South Carolina has the second-most pumped-storage capacity in the country, including a lake that reaches into North Carolina. They were built in a different energy era, when virtually all the state's electric generation came from fossil fuels and nuclear reactors that are difficult to shut down and crank up.
The projects planned elsewhere are geared toward solar and wind power, which face similar challenges: Utilities can't control how much electricity they produce at any given moment. That's led to renewed interest in building hydro plants that they can control with the flick of switch.
In South Carolina, meantime, the biggest power companies are still exploring how to store energy in the future.
In filings with regulators, SCE&G and Duke Energy say they're still studying new forms of storage.
Charlotte-based Duke has said it plans to install batteries in the next few years, but that's mostly meant to test the technology.
SCE&G is planning a solar farm with battery storage, spokeswoman Ginny Jones says.
To be sure, storing renewable energy hasn't been much of an issue in South Carolina because until recently, there hasn't been much renewable energy to keep around.
Solar power began taking off only in the last few years in the Palmetto State, now home to one of the fastest-growing solar industries in the country.
But by the end of the year, the sun is expected to produce as much electricity in South Carolina as a nuclear reactor. And that power will have to be stored somewhere if it's not used immediately.
Bill Stangler hopes utilities won't look to hydro power to do the job.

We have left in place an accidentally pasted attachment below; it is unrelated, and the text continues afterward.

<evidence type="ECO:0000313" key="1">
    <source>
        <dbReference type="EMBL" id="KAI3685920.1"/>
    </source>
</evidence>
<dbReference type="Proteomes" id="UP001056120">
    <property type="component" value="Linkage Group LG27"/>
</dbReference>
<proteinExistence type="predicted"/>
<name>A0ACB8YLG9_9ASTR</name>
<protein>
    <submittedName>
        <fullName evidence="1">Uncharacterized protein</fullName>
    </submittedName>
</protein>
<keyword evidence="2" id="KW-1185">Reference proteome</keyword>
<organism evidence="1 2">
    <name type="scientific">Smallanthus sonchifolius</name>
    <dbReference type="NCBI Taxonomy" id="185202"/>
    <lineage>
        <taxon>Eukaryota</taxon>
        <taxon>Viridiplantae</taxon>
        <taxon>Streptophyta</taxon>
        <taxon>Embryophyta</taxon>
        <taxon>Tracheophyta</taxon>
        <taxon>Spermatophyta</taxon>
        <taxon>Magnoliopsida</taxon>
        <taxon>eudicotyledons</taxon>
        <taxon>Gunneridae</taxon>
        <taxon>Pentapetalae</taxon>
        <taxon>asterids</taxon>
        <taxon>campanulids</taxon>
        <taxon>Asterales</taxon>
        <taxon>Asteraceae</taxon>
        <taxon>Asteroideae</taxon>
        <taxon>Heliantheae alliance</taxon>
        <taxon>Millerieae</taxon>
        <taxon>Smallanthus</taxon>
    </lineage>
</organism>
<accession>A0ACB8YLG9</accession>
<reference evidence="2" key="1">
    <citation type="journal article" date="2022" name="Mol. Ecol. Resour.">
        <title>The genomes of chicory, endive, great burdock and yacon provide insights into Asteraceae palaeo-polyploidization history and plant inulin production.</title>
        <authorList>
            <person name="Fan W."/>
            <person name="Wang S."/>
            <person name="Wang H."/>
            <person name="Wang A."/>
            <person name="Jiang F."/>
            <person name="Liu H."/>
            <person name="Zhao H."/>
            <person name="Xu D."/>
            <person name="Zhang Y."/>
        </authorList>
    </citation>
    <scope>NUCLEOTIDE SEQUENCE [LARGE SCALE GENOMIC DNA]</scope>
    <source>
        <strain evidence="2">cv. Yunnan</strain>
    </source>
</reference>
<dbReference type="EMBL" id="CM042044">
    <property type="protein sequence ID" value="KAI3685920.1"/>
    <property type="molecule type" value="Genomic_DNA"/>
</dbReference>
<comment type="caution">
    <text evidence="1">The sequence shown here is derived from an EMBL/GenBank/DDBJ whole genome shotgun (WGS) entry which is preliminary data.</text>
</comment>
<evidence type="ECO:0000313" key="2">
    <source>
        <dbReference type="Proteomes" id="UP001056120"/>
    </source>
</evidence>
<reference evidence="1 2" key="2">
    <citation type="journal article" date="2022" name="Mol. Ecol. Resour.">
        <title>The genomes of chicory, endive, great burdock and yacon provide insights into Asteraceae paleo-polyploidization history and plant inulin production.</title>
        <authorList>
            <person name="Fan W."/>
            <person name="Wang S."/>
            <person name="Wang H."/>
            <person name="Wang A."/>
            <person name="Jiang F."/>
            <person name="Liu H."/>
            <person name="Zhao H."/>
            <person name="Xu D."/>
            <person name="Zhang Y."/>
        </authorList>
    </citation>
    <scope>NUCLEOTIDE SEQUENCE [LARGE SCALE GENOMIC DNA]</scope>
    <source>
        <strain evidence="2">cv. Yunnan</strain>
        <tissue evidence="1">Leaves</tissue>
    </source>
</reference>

Stangler is director of Congaree Riverkeeper, an environmental group in Columbia that has followed the Fairfield storage project for several years. His group has advocated for the Broad River downstream as federal regulators have reviewed the power plant.
Stangler says SCE&G agreed to keep the river's flow more stable by avoiding big spikes in its levels when energy production ramps up. In March, the river has fluctuated as much as three feet in a day.
Under the new agreement, plant operators will try to limit the fluctuations to the Parr Shoals Reservoir next to Lake Monticello and keep the surge of water from flowing downstream.
Stangler hopes those efforts will return the Broad River's flow to a more natural pattern. Even so, he says he's wary of trading the health of other rivers for new power generation — even if it reduces carbon emissions.
"When I hear people say, 'Hey, wouldn't it be great to build a bunch of pumped storage facilities,' I cringe," Stangler says. "I don't think we need to build any more dams. They come with a huge cost. An environmental cost."
After several years, the federal review process at Fairfield is nearing its end. SCE&G says it plans to file paperwork for a new license in the next three months.
The process is wrapping up at a moment when South Carolina's energy future is up in the air.
Solar power is on the rise in the state, growing so large that it has triggered a contentious legislative fight over its future. And plans to build a pair of new nuclear reactors at the nearby V.C. Summer power station — the kind of plants Fairfield was meant to store power from — were scrapped last summer.
Both developments have consequences for what happens on Lake Monticello in the future, dictating what kind of power helps fill its banks.
But downstream, the result is the same: The river will ebb and flow with the state's daily power needs, rising and falling as South Carolina cuts on the heat.